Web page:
New York Probate Litigation Attorney

Representing Interested Parties in Probate Litigation Proceedings in New York State

probate litigation lawyer in new yorkWhen a person dies leaving a will, the executor of the estate will usually submit the will to probate as the start of the probate process. Not every will in New York State must go through probate, however. Some assets automatically skip probate and pass through joint ownership or “in trust for” or “pay on death” accounts, among others. If the assets that have no such named beneficiary are below $30,000, the family may proceed with a small estate administration with the will attached instead of probate.

The probate process begins when a petition for probate is brought. Interested parties can sign a “waiver and consent” or the court will issue citations that are served on all interested parties (including people who would inherit if there wasn’t a will, etc.). These people may request depositions of witnesses to the will and the attorney draftsman and they may file objections to the will. Assuming that no one objects and the Surrogate Court is satisfied, it will issue a court order or decree formally granting the probate and issue Letters Testamentary to the named executors.

New York probate litigation is the process whereby someone contests one or more provisions of the decedent’s last will and testament, a codicil (i.e., a document which subtracts from, adds to, or somehow changes the decedent’s will), or the executor’s appointment.

The experienced New York probate litigation attorneys at Goldfarb, Abrandt, Salzman & Kutzin LLP can represent you during a will dispute and work towards obtaining the legal result you desire.

Who May Contest a Decedent’s Will?

According to wills and estates law in New York state, spouses and children of the decedent, along with other individuals the decedent specifically mentioned in the current or previous versions of their will, may be able to contest the decedent’s will. Additionally, anyone who may have inherited had there not been a will or who would have benefitted under a prior will can contest the probate.

A will contestant may be able to challenge the validity of the will in question, as well as the will’s construction or wording. A will contestant may also be able to challenge whether a previous will should be valid instead of the will submitted to probate.

Specific Grounds for Bringing a Will Contest in New York

There are several situations where an individual may be able to legally challenge the will itself. First, in order to challenge a New York will, the person raising the challenge must have some specific interest in the outcome. Common bases for challenging a decedent’s will include the following:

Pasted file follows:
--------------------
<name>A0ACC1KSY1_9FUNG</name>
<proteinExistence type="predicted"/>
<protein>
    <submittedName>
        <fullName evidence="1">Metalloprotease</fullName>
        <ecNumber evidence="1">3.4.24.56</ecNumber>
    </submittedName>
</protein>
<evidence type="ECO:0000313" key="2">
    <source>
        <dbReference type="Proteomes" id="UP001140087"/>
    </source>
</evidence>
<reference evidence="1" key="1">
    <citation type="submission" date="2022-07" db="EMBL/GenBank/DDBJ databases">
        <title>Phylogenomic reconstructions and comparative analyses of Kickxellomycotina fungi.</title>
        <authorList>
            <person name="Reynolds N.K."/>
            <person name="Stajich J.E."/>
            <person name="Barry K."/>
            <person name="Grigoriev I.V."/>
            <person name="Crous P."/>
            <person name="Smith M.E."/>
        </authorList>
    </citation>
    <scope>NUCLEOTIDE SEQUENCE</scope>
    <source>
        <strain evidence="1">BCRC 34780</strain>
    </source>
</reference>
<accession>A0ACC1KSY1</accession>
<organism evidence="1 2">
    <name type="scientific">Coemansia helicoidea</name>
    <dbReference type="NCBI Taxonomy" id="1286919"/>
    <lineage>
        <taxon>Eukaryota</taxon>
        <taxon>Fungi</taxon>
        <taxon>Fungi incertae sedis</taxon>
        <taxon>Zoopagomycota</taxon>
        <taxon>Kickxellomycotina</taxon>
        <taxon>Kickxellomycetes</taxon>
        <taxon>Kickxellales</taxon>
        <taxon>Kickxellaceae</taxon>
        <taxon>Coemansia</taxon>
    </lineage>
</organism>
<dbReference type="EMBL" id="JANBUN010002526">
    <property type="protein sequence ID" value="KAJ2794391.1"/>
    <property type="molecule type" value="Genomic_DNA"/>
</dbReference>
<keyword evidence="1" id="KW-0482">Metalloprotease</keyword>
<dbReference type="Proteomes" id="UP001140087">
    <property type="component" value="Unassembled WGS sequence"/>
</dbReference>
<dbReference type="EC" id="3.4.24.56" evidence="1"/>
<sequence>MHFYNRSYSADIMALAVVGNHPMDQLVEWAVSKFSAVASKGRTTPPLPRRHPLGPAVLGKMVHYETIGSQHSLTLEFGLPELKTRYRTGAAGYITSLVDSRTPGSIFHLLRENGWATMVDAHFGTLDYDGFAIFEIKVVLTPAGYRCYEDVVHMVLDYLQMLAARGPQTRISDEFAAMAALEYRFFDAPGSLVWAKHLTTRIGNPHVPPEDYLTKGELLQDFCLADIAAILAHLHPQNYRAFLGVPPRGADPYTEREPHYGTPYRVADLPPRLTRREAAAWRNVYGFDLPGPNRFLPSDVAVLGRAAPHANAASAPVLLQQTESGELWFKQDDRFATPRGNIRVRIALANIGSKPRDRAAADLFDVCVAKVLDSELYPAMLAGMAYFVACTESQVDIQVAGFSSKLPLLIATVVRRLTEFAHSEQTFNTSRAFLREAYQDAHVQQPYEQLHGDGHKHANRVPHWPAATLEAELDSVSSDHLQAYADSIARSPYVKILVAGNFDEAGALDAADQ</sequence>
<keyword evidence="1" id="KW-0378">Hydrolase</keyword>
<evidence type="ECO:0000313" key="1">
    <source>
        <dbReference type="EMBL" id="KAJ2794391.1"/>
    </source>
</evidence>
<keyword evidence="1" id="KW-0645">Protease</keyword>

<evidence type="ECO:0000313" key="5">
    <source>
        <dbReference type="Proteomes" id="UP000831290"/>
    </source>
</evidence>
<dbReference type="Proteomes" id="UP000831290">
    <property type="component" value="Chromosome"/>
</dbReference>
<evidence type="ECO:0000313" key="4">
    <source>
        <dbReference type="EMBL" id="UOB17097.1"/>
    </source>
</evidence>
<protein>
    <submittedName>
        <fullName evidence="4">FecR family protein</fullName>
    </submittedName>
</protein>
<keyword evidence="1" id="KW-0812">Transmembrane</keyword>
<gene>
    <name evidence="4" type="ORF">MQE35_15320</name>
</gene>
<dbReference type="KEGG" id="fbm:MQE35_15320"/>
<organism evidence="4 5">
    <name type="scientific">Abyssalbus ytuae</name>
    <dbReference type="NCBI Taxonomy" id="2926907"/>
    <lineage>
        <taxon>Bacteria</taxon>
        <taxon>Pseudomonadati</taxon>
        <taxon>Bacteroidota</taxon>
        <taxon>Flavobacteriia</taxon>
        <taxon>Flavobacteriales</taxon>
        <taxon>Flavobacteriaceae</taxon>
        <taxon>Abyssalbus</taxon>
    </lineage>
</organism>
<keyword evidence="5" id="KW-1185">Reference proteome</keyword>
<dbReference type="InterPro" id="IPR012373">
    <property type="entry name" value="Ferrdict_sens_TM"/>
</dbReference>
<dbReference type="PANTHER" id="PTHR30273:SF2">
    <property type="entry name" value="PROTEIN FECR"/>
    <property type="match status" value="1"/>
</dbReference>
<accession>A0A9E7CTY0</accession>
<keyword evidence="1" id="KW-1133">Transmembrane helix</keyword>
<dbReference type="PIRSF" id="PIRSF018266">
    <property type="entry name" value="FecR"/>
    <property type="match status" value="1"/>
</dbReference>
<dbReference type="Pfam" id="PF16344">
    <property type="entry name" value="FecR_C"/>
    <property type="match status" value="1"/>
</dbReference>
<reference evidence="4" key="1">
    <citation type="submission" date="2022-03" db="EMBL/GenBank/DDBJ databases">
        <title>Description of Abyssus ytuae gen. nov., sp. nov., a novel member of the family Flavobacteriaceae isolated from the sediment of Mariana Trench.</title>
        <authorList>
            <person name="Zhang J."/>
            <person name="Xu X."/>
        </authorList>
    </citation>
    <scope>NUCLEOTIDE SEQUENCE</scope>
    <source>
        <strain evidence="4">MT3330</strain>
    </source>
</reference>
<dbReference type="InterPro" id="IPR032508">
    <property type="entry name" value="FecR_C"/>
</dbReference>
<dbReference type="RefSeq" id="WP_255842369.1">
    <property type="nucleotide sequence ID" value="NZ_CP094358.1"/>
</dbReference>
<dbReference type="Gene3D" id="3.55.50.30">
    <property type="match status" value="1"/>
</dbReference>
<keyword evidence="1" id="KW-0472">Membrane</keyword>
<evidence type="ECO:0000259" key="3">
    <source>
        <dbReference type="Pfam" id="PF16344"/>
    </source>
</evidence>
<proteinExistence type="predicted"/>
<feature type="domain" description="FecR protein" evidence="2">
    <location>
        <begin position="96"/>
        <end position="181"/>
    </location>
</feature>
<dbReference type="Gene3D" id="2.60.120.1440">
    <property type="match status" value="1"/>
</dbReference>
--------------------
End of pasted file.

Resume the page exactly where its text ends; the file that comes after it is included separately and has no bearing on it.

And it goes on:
• The decedent and/or the witnesses did not sign the will in accordance with the requirements established under New York law. For example, one of the witnesses may not have properly witnessed the will in the presence of the other witness, as required by law.
  • The decedent was lacking “testamentary capacity” at the time he or she executed the will. This is another way of saying that the decedent was not of sound mind at that time or that the decedent did not know what he or she was doing at the time the decedent executed the will.
  • The decedent did not make the will freely or voluntarily. In other words, the challenger may allege that at the time of execution, he or she was the victim of some sort of undue influence or fraud. The challenger may also claim that the will in question was a forged instrument.
  • Two competent or otherwise sufficient individuals did not serve as witnesses to the signing of the will in question.

Situations That May Require Probate Litigation

There are several situations where probate litigation in New York may be necessary. When one of these situations arises, the appropriate Surrogate’s court will oversee the resolution. Probate litigation may be necessary in cases where the decedent was married more than one time or where there is sibling rivalry over the assets remaining in a decedent parent’s estate.

Complications may also arise in cases where the decedent did not have a standard estate plan. These non-standard estate plans often include plans which do not account for a certain child or children. In such cases, one or more children may bring a will contest before the court to challenge the issue of testamentary capacity. This is because most wills specifically name and exclude a child instead of forgetting about a child altogether.

Litigation is necessary in cases where parties contest the will. The length of the entire probate litigation process depends largely upon the disputed issues, as well as the number of individuals who are contesting the decedent’s will—and the reasons for those will contests.

Litigation is also sometimes used to resolve a situation where a fiduciary does not act according to New York state law. The same is true in cases where a fiduciary refuses to act according to the provisions set forth in the decedent’s last will and testament.

Call a New York Elder Law Attorney Today About Your Probate Litigation Needs

Probate litigation can be a very lengthy process that may take many months to play out and resolve. Moreover, probate laws in the State of New York can be difficult for a non-attorney to understand.

Fortunately, the skilled lawyers at Goldfarb, Abrandt, Salzman & Kutzin LLP are here to help. Our knowledgeable team of attorneys can review your unique circumstances and determine the basis for the challenge or dispute. Our lawyers can then represent you throughout the litigation, attend all legal proceedings with you, and advocate on your behalf at those proceedings. We can work towards bringing the litigation to a fair and favorable resolution.

To schedule a free consultation and case evaluation with a New York probate litigation attorney, please call us at (212) 387-8400, or contact us online today.